Tuesday, October 02, 2012
He's a Looper! And he doesn't want to watch his bod grow old
“He’s a Looker!" (Remember that 1981 cynical sci-fi movie about digital lookism?) Now, it’s “He’s a Looper”. And those double “o’s” are pronounced as “eu”, not as a long “O” in Dutch. (There’s also “Watchers”.)
Joseph Gordon-Levitt, who transfigured himself on SNL as a “Magic Mike”, is heavily modeled, his face made fatter, as a 30-something low-level hired hit man (Joe) who is about to encounter what his future self will look like, in 30 more years. That doppelganger is played by Bruce Willis. In the future, we all know, organized crime controls time travel the way it controls cocaine (because both are illegal) – apparently the Libertarian Party doesn’t have enough sway in the future (or there aren’t enough Ron Paul imitations to become president) . Old Joe comes back to get rid of Young Joe and cover up a huge killing spree by “the Rainmaker”. (Remember, the latter name is a 1997 first-person novel by John Grisham, made into a popular film with Matt Damon, about conniving health insurance companies.)
The logic of closing the “Loop” is simple. If young Joe dies, then old Joe dematerializes, because he cannot exist in space-time, at least according to Stephen Hawking.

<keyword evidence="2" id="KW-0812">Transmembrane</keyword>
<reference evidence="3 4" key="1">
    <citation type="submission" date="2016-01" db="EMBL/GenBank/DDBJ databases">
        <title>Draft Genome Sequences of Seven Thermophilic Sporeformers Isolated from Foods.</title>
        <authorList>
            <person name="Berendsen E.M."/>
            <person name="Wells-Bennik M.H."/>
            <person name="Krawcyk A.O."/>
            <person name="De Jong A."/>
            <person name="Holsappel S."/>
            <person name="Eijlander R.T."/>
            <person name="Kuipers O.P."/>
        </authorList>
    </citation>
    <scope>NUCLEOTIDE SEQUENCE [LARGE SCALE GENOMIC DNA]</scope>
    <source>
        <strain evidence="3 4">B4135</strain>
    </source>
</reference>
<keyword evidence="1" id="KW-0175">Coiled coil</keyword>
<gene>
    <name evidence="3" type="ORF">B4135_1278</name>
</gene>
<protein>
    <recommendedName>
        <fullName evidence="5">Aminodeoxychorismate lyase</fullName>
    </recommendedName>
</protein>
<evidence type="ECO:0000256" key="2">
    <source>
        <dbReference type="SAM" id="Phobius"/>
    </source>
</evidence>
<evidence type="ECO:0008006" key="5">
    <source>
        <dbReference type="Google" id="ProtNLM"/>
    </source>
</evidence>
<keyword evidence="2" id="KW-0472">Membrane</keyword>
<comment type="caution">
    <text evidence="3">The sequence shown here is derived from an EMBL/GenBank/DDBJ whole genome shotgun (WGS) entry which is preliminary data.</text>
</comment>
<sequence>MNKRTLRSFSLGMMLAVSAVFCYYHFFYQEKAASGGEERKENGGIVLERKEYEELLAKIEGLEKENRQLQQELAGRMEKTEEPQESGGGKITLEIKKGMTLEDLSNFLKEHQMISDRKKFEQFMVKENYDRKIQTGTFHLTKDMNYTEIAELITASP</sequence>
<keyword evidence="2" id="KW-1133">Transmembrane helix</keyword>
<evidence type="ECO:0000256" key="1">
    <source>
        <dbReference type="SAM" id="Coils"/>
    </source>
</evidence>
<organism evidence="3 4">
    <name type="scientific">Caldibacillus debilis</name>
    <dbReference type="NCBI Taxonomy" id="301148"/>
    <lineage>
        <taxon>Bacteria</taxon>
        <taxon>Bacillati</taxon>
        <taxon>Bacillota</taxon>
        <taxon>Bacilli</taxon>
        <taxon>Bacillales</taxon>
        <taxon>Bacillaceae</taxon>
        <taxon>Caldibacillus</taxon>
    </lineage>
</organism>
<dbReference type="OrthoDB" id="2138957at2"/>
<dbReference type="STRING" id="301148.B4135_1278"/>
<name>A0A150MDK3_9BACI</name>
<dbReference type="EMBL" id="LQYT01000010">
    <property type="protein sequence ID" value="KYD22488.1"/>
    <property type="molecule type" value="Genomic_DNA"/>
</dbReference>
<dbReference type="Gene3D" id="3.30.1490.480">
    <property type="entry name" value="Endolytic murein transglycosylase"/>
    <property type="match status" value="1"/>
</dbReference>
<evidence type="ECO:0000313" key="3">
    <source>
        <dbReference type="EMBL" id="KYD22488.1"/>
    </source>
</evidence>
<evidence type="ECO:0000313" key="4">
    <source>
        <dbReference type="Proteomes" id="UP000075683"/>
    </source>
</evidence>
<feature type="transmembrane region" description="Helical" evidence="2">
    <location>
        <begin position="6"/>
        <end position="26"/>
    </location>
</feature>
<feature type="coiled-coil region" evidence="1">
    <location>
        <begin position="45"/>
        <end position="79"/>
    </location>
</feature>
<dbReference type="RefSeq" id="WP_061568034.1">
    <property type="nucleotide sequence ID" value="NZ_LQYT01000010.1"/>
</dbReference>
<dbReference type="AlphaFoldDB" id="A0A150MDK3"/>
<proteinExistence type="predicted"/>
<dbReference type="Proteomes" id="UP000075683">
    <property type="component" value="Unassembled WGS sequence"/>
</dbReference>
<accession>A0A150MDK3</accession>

The film is set in Kansas, and a future nightmare version of KCMO Is shown (It reminds one of “Blade Runner”, put perhaps it will impress KU students.) It was actually filmed in the delta country of Louisiana, south of the Big Easy. There are interesting future jaunts in China.
Much of the film’s denouement centers young Joe’s finding a woman who may be the mother of the future “Rainmaker”. In 2042, some people have telekinetic ability, and can cause local tornadoes, derechoes, or haboobs.
The film has a sequence where Joe is shown aging a few years apart on each shot, until he morphs into Bruce Willis. A naked time lapse could be interesting. In many cases, men tend to add chest hair as they age, but lose it on both the head and legs. No one wants to think about growing old.
Director Rian Johnson explains some of the mysteries in the plot here.
Paul Dano plays a minor role as the haggard “Seth”, but he recalls his role in “There Will Be Blood”.
It’s interesting to compare this film with a gay sci-fi film in 2011, “Judas Kiss” (June 4, 2011), where a college-age filmmaker meets his future self. One could imagine Richard Harmon as having played younger Joe in “Looper”, and Timo Descamps as “Seth”.
The official site for "Looper" is here.
I didn’t notice any festival circuit awards on this one. But it is distributed by Sony’s Tristar and FilmDistrict, typically associated with larger independent action films. How does Sony decide when to use its Columbia, TriStar, and Screen Gems brands?